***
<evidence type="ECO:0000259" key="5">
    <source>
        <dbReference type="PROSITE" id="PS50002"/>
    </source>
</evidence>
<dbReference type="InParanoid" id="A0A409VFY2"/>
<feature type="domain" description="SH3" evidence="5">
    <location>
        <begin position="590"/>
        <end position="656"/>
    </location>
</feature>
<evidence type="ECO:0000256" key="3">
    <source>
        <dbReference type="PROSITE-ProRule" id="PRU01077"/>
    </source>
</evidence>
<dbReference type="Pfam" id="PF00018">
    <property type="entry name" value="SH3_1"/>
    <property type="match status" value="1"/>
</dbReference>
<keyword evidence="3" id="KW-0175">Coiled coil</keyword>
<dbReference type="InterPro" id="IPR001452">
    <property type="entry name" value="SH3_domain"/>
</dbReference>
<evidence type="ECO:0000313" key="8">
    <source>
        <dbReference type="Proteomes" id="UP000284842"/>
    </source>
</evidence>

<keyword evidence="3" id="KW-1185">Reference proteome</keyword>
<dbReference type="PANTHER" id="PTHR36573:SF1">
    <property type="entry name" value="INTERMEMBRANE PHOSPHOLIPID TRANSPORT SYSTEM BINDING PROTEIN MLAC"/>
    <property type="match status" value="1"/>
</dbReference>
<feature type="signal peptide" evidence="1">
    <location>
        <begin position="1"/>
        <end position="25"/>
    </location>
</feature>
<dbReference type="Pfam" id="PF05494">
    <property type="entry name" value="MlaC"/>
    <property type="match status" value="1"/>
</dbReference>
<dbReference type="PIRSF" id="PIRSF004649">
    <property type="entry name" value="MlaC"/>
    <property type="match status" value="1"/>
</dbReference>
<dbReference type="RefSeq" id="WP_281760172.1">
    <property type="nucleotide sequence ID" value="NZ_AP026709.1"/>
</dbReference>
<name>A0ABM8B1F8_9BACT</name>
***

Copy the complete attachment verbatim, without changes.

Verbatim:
<evidence type="ECO:0000259" key="5">
    <source>
        <dbReference type="PROSITE" id="PS50002"/>
    </source>
</evidence>
<dbReference type="InParanoid" id="A0A409VFY2"/>
<feature type="domain" description="SH3" evidence="5">
    <location>
        <begin position="590"/>
        <end position="656"/>
    </location>
</feature>
<evidence type="ECO:0000256" key="3">
    <source>
        <dbReference type="PROSITE-ProRule" id="PRU01077"/>
    </source>
</evidence>
<dbReference type="Pfam" id="PF00018">
    <property type="entry name" value="SH3_1"/>
    <property type="match status" value="1"/>
</dbReference>
<keyword evidence="3" id="KW-0175">Coiled coil</keyword>
<dbReference type="InterPro" id="IPR001452">
    <property type="entry name" value="SH3_domain"/>
</dbReference>
<evidence type="ECO:0000313" key="8">
    <source>
        <dbReference type="Proteomes" id="UP000284842"/>
    </source>
</evidence>

<keyword evidence="3" id="KW-1185">Reference proteome</keyword>
<dbReference type="PANTHER" id="PTHR36573:SF1">
    <property type="entry name" value="INTERMEMBRANE PHOSPHOLIPID TRANSPORT SYSTEM BINDING PROTEIN MLAC"/>
    <property type="match status" value="1"/>
</dbReference>
<feature type="signal peptide" evidence="1">
    <location>
        <begin position="1"/>
        <end position="25"/>
    </location>
</feature>
<dbReference type="Pfam" id="PF05494">
    <property type="entry name" value="MlaC"/>
    <property type="match status" value="1"/>
</dbReference>
<dbReference type="PIRSF" id="PIRSF004649">
    <property type="entry name" value="MlaC"/>
    <property type="match status" value="1"/>
</dbReference>
<dbReference type="RefSeq" id="WP_281760172.1">
    <property type="nucleotide sequence ID" value="NZ_AP026709.1"/>
</dbReference>
<name>A0ABM8B1F8_9BACT</name>